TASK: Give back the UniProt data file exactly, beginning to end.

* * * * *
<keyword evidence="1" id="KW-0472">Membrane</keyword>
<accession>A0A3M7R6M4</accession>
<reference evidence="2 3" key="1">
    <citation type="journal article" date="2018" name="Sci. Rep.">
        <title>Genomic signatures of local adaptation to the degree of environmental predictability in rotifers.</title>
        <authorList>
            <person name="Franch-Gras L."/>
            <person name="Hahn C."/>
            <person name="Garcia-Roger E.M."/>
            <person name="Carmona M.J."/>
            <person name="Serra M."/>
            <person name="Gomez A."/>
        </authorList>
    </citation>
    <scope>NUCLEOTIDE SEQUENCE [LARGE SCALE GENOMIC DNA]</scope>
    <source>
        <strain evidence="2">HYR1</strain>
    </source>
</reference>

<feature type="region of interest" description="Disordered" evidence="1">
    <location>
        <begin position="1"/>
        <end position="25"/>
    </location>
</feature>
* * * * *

<keyword evidence="1" id="KW-0472">Membrane</keyword>
<accession>A0A3M7R6M4</accession>
<reference evidence="2 3" key="1">
    <citation type="journal article" date="2018" name="Sci. Rep.">
        <title>Genomic signatures of local adaptation to the degree of environmental predictability in rotifers.</title>
        <authorList>
            <person name="Franch-Gras L."/>
            <person name="Hahn C."/>
            <person name="Garcia-Roger E.M."/>
            <person name="Carmona M.J."/>
            <person name="Serra M."/>
            <person name="Gomez A."/>
        </authorList>
    </citation>
    <scope>NUCLEOTIDE SEQUENCE [LARGE SCALE GENOMIC DNA]</scope>
    <source>
        <strain evidence="2">HYR1</strain>
    </source>
</reference>

<feature type="region of interest" description="Disordered" evidence="1">
    <location>
        <begin position="1"/>
        <end position="25"/>
    </location>
</feature>